An avid reader, and also a big fan of flag football, Andrew lived with his mother and saw his father on weekends. He was an outgoing boy, known for his charisma and his desire to bring neighborhood kids together to play pickup baseball. Perhaps because of his own childhood, Andrew was especially caring with children, including his younger half-sisters, family members say.
While the divorce was difficult for Andrew, his parents maintained an amicable relationship, and their son's life was fairly nondescript until Andrew's mother, Sandra, moved the family to San Bernardino when Andrew was 14. Sandra's family with her new husband was growing, and they wanted to be closer to his work.
Being away from his friends, starting anew, proved difficult for Andrew.
"Maybe he was lonely," Sandra says.
Over the next few years Andrew bounced between living with Sandra and Thomas, who by then had married Lilia and lived in nearby Covina. Never having a stable home, Andrew felt out of place, and at some point began drinking, according to family members. Thomas Gallo does not allow alcohol in his home, so Andrew usually went out with his friends and Raymond.
It is around 5 p.m. when Andrew and Raymond tell Lilia they plan to drop off Raymond's job application at Sears and then get dinner somewhere later that night.
10 hours earlier
Officer Amador Nunez starts his night shift with the Anaheim Police Department. He's 47 years old and has been on the force long enough that retirement is in sight. He has three kids, his oldest 22 years old, and hopes to work as a teacher, encouraging at-risk youths in his community to avoid gangs. But that's for later, once he's off the force.
Tonight he's just beginning his shift, his beat covers the area around Angel Stadium; he occasionally works games at the ballpark, too, but tonight he's in his patrol car by himself.
Just after 7 p.m., Nunez turns on the Angels' game in his car, listening as Nick Adenhart takes the mound against the Oakland A's.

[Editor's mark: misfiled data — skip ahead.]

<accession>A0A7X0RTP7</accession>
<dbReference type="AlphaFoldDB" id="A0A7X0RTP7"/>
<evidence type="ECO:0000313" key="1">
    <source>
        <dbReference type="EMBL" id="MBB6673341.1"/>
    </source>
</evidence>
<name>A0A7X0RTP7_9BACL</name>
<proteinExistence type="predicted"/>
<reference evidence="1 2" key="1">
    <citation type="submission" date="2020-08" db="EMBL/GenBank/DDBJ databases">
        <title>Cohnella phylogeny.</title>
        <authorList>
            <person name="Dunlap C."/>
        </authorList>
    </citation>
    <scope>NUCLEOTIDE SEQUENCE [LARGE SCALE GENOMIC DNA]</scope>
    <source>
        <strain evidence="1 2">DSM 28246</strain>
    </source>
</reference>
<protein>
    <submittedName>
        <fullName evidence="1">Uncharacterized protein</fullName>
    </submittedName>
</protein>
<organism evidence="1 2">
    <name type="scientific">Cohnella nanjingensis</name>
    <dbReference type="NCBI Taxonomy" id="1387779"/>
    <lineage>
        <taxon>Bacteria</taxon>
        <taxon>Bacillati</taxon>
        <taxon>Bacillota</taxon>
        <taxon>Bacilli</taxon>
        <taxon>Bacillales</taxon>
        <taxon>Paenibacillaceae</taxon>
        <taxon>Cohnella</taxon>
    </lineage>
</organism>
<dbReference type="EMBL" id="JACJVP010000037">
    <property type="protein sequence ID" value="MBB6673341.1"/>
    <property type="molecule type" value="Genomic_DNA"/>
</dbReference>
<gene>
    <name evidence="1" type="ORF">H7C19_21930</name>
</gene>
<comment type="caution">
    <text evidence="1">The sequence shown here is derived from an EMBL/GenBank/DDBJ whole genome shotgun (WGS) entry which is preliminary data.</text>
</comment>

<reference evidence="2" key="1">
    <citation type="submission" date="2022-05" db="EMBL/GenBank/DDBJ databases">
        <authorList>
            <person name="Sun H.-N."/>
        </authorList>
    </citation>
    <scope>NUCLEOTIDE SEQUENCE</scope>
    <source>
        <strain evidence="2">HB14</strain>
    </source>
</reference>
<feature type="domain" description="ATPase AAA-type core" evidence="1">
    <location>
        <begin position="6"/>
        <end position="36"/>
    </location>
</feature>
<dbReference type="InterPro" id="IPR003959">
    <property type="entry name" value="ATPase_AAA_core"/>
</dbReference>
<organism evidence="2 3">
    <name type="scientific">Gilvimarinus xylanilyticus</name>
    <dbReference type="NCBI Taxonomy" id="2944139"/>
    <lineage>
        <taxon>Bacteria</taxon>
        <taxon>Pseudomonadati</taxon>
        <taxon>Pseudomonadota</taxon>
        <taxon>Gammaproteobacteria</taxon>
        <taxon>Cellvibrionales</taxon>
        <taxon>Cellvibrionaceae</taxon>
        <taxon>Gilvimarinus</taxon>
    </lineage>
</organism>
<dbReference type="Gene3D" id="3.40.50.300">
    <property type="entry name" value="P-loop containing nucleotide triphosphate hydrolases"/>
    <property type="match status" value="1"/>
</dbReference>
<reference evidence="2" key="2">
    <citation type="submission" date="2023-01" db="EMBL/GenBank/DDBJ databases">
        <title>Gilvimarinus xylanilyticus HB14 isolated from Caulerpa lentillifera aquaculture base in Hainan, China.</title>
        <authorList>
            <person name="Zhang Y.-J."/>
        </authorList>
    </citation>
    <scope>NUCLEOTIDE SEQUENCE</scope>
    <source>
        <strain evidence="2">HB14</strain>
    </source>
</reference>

As Nunez tunes his radio, Courtney Stewart, Jon Wilhite and Henry Pearson take their seats in the stadium, and keep in touch with the outside world by text-messaging friends and family.
Henry is between law schools and recently decided to move back into the bungalow behind his parents' Manhattan Beach home. The past few weeks he's been attending as many local baseball games as possible, scouting talent he hopes to one day represent.
Born to father Nigel and mother Areta, Henry is 25 years old and an aspiring sports agent who already has a few baseball clients, including Robi Estrada, currently in Class A with the Tampa Bay Rays. Henry, like Courtney Stewart, is naturally gifted with people. Tonight he's texting with Areta, a United Airlines employee who was recently transferred to Las Vegas and works there four nights a week.
It's 7:18 p.m. and Areta texts her son a message, asking what's happening in the game.
"Bases are loaded," Henry responds right away. "Nerve wracking."
Around the same time, Andrew Gallo phones his stepbrother, Carlos Rivera, asking if he can come over to his house. Carlos Rivera's home was a shelter for Andrew when he was trying not to drink. In 2006, Andrew had been busted for DUI, and as part of his plea deal he had to go to the Bible Tabernacle New Life Institute, a rehabilitation facility that is also a Christian ministry, using faith instead of traditional therapeutic approaches to recover from substance abuse. Mario Harper runs the facility and says its intent is to put discipline back into men's lives.
Andrew was required to stay six months, waking each morning at 5:30, reading his Bible for 90 minutes, then working each day as a grounds-crew member, raking leaves, taking out trash and performing other menial tasks.